But Democrats’ inability to provide a credible response to the zeitgeist of imperial decline could play into electoral defeat or failure either this time around or next. Trump offers a politics of isolationism and the image of the Strong Man, which may better fit the spirit of the times. True, any intention to “Make America Great Again”—if that means restoring a global empire that always gets its way, and whose economy is always growing, offering glittery gadgets for all—is utterly futile, but at least it acknowledges what so many sense in their gut: America isn’t what it used to be, and things are unraveling fast.
Troublingly, when empires rot the result is sometimes a huge increase in violence—war and revolution. The decline of the British Empire was the backdrop for World War I, which led to an even bloodier reprise a couple of decades later. Today the foreign policy establishment in Washington appears eager to pick a fight with Russia, and Hillary Clinton has a track record of dangerous interventionism (she’s won the endorsement of neoconservative hawks—both Republican and Democrat—who pushed for the Iraq invasion of 2003). Trump, for all his rhetorical belligerence, seems perhaps a bit less bellicose internationally, though his eventual foreign policies are currently about as easy to read as a Rorschach ink blot.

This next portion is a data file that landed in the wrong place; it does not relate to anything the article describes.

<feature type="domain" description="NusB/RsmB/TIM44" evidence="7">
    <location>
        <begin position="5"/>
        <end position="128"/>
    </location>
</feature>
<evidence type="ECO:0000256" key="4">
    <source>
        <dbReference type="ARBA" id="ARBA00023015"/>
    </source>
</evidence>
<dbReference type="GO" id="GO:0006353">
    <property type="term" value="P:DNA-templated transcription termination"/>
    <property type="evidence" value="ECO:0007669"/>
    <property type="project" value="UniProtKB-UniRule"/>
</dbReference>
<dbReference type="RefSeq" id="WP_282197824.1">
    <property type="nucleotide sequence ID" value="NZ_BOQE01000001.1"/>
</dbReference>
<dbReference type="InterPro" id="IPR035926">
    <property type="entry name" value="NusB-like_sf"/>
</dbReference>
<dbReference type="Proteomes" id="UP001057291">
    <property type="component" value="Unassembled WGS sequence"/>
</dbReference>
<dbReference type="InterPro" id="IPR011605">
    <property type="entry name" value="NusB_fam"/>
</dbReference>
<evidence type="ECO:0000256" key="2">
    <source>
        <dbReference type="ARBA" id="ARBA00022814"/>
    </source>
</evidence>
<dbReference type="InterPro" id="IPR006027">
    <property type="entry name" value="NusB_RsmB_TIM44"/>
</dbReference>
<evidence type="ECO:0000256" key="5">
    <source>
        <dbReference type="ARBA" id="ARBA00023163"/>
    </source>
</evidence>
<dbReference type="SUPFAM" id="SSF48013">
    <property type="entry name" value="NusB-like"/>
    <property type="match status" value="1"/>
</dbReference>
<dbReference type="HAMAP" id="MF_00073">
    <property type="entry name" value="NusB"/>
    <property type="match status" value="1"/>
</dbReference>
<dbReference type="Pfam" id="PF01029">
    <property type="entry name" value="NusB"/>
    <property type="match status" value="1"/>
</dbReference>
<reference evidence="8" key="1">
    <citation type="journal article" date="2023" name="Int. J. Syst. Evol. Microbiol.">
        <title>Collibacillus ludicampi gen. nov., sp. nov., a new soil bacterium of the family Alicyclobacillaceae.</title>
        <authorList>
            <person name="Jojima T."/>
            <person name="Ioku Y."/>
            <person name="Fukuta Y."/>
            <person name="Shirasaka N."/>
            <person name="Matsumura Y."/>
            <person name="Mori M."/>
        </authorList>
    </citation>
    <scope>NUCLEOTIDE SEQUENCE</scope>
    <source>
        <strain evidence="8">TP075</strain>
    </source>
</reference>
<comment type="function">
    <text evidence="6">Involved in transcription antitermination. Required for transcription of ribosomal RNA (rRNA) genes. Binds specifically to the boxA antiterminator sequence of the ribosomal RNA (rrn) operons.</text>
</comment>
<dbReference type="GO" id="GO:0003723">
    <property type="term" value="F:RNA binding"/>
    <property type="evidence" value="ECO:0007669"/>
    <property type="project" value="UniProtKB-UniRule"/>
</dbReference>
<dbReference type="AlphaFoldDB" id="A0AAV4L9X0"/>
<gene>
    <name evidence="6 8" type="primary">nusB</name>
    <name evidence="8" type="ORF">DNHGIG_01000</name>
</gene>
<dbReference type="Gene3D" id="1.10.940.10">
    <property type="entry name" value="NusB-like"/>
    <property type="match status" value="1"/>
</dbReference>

Russia’s Vladimir Putin is playing a peculiar role in the current contest. Trump and Putin have publicly complimented one another (one can only speculate as to the motives on both sides), while Hillary Clinton hews closely to the neocon-formulated State Department line that Putin is a dangerous strongman who threatens his neighbors. In fact, it is the US and NATO that have surrounded Russia with advanced weapons, reneged on agreements, and instigated regime change in Ukraine.